Starting school is a key milestone in any child’s life, and as the parent of a child with a bleeding disorder this can be a challenging time.
You might have worries about their safety, their ability to be involved, and how they will get along with the other children; these are perfectly natural feelings, especially if you have always been their carer. In order to combat these fears and make school something that everyone can look forward to, it is essential that preparations are made to make the school aware of the child’s condition, as well as educating your child. That way you will feel less anxious, the school will understand how to best look after a child with their condition, and your child can become more aware of their condition and how to manage it.
This is an excellent time to begin educating your child on their condition so that by the time they go to school they have a basic understanding of what their bleeding disorder is, and the impact it will have on their lives. Not only will it help them settle in to school with greater ease, but it will be useful as they grow up and begin to take responsibility for their own care and treatment. There are many booklets and online resources available that are written specifically for children, so that they can understand why they need treatment, why they should not play rough sports, and what to tell their friends. You can ask for this information at your haemophilia centre, who can provide you with information, resources, and can talk with your child about their bleeding disorder.
You may find this video helpful when trying to understand and explain your child’s bleeding disorder to teachers and other children:
Additionally here is a link to a helpful site that combines games and information regarding bleeding disorders:
– www.hemoaction.org – a WFH owned site which has several games for children to play to learn more.
In preparation for your child beginning school, it is also essential that a relationship between you and the school becomes established so that the needs of your child can be clearly communicated, and they are able to determine how to provide the best possible care. Your haemophilia centre can provide important information to the school, as well as arranging for a specialist nurse to meet with the teachers and school nurse to explain what the condition is, how it is managed, and what to do in emergencies. The essential information your child’s teacher needs to be aware of is:
– What is a bleed?
– What should they do in the event of a bleed or an emergency?
– Who do they contact? (They need to have the haemophilia centre’s contact details as well as your own)
You should also emphasise that your child is just like any other, and so maintaining a sense of normality is essential for their healthy development. Too often people can be so concerned with what can go wrong that they don’t consider the dangers of alienating the child and preventing them from being involved in every aspect of school life. Your haemophilia centre is always there for you to ask for advice, and they can support the transition to school life.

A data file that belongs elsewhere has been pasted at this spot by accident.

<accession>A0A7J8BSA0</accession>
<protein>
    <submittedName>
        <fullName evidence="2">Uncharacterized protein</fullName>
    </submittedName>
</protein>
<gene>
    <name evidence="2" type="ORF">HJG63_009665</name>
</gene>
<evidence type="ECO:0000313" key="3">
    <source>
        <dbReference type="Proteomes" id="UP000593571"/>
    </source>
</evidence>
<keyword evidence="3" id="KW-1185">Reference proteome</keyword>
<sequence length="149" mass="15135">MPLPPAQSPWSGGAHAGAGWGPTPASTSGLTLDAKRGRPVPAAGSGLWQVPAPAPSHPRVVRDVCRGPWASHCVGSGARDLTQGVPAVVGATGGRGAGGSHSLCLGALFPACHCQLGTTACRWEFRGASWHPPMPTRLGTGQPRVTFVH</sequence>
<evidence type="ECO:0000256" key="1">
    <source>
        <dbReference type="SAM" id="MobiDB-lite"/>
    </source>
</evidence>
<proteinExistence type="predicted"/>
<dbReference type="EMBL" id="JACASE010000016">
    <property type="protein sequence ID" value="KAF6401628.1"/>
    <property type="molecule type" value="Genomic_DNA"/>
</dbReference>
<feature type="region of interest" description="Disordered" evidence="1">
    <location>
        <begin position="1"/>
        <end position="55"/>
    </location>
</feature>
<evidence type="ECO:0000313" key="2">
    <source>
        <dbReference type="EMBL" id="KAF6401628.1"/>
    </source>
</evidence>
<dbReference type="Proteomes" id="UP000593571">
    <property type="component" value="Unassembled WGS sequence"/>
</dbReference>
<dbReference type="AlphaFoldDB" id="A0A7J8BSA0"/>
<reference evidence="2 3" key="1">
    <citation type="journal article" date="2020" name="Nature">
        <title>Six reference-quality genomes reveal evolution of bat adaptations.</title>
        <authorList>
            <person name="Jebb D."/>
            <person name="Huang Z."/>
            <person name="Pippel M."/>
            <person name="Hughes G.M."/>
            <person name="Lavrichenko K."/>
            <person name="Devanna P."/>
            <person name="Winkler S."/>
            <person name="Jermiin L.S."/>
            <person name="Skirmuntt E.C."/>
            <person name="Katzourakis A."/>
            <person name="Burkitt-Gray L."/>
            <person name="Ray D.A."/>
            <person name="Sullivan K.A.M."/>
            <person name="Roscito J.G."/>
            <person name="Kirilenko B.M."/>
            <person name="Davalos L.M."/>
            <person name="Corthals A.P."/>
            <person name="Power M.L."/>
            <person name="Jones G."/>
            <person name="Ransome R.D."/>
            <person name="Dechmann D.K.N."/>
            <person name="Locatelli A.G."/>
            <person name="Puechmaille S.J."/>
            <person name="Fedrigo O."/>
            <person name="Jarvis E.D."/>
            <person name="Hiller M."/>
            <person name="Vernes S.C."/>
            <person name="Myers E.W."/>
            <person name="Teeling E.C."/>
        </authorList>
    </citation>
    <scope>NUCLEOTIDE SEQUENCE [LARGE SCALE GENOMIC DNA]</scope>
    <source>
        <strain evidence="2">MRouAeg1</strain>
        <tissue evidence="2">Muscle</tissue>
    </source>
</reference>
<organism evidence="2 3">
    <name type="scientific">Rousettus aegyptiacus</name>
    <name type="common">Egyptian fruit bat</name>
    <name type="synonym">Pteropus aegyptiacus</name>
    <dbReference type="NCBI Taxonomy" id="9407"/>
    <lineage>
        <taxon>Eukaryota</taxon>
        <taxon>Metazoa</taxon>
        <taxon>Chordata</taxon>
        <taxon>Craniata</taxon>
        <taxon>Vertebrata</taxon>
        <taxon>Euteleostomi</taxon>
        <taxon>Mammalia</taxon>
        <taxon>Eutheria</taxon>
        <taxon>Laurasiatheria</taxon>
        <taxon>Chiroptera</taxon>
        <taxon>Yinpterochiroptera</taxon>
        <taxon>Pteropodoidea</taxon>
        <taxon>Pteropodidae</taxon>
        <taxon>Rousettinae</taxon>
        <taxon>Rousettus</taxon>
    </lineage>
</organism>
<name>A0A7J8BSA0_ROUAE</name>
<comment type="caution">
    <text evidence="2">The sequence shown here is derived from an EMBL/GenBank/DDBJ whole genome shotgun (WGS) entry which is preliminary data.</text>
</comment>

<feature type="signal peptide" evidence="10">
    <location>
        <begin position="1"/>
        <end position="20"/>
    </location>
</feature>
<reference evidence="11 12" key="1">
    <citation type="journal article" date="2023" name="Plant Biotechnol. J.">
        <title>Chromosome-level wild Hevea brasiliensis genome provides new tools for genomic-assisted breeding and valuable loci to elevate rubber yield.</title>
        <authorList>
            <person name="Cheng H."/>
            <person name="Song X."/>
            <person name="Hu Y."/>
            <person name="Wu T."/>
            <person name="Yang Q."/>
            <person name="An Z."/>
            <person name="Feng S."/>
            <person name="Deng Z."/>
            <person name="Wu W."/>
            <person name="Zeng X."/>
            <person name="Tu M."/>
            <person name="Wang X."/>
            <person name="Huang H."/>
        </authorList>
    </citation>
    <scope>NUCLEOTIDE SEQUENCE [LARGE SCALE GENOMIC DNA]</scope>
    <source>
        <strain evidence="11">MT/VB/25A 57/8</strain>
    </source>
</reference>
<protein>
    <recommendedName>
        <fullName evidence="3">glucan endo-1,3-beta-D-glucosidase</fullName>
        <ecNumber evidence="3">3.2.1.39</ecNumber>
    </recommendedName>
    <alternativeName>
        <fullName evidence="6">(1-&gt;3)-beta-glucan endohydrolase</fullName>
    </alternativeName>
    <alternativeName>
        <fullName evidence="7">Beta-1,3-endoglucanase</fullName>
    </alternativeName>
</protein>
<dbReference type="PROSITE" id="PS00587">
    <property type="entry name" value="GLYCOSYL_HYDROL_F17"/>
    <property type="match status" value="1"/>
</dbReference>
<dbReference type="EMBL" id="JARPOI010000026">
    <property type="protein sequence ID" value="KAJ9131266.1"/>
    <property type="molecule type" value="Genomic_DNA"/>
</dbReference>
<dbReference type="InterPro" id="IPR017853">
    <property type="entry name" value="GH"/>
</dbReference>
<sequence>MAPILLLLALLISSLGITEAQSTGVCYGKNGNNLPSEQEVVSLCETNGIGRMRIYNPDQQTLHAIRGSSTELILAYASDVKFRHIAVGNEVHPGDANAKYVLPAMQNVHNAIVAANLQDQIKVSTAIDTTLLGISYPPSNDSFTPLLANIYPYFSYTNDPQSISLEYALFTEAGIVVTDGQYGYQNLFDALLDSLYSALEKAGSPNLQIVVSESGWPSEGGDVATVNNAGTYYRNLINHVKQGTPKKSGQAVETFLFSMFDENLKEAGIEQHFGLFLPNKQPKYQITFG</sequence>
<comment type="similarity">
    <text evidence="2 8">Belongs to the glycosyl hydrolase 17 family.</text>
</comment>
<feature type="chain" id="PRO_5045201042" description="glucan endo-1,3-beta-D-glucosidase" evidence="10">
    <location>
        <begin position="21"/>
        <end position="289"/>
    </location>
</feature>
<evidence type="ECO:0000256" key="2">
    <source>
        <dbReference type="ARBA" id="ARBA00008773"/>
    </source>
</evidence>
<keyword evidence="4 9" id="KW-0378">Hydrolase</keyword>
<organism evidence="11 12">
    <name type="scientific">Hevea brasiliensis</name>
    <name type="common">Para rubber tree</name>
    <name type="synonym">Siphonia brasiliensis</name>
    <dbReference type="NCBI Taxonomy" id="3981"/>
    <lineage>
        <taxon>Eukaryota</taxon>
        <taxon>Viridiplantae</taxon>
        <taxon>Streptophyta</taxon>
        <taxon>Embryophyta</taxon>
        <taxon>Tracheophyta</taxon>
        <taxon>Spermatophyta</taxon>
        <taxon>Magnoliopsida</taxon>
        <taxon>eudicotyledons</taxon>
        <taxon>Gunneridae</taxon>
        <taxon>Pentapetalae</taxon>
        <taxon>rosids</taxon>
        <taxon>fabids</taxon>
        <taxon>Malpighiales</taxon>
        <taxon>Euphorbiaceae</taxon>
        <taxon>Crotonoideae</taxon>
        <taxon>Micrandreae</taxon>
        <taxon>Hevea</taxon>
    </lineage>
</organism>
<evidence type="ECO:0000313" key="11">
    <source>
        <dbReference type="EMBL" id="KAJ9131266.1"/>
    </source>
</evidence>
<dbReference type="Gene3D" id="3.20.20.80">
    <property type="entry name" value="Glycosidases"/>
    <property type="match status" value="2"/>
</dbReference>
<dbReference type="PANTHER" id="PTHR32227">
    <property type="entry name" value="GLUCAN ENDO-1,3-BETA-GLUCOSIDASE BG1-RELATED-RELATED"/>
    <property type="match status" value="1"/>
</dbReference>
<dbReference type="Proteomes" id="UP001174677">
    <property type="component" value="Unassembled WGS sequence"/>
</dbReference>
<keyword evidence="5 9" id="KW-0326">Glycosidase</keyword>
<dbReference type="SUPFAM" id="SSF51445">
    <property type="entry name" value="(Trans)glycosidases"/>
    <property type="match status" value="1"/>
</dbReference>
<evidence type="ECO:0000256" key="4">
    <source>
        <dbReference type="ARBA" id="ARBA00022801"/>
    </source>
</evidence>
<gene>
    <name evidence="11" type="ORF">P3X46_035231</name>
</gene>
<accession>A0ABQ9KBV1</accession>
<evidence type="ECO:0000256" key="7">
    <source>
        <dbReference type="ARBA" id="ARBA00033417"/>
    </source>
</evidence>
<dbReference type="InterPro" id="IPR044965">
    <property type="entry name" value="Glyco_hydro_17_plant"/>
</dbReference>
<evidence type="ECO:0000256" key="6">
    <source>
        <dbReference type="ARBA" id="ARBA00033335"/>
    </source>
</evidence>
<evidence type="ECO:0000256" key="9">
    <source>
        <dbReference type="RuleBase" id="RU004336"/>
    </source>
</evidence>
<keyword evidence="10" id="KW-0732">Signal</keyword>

Inherited bleeding disorders are fairly rare, so this is probably the first time you have had a child with a condition like haemophilia under your care. To ensure their safety in the classroom, we advise you talk to the child’s parents about their child’s condition so that you can have a better understanding of it and how to prepare in case of an emergency. If you want any additional information or would like speak to a haemophilia care specialist, you should contact the child’s haemophilia centre.
– Have a basic understanding of the child’s condition and how to recognise a bleed
– When you take the child on trips, make sure you have the parent’s and haemophilia centre’s contact details
– In the event of an emergency – severe bleed, head injuries etc. – call the haemophilia centre who will be able to assess the situation and connect you to emergency services
What are the signs of a bleed?
– Visible bleeding from cuts/grazes, random nosebleeds, or from their mouth
– Large bumps and bruises
– Joint pain, swelling, and stiffness
That said, it is important that the child is encouraged to be involved in all school activities and is not treated differently. Their condition is largely managed through treatment, so it is essential for the child’s development that the focus is on providing an environment in which the child feels normal and is able to fit in with their classmates easily. Although you need to be aware of a child with a bleeding disorder, it should not become a barrier to their school experience.
For more information, you can use the resources listed below.
The Haemophilia Society Schools Booklet
The Haemophilia Society Schools Support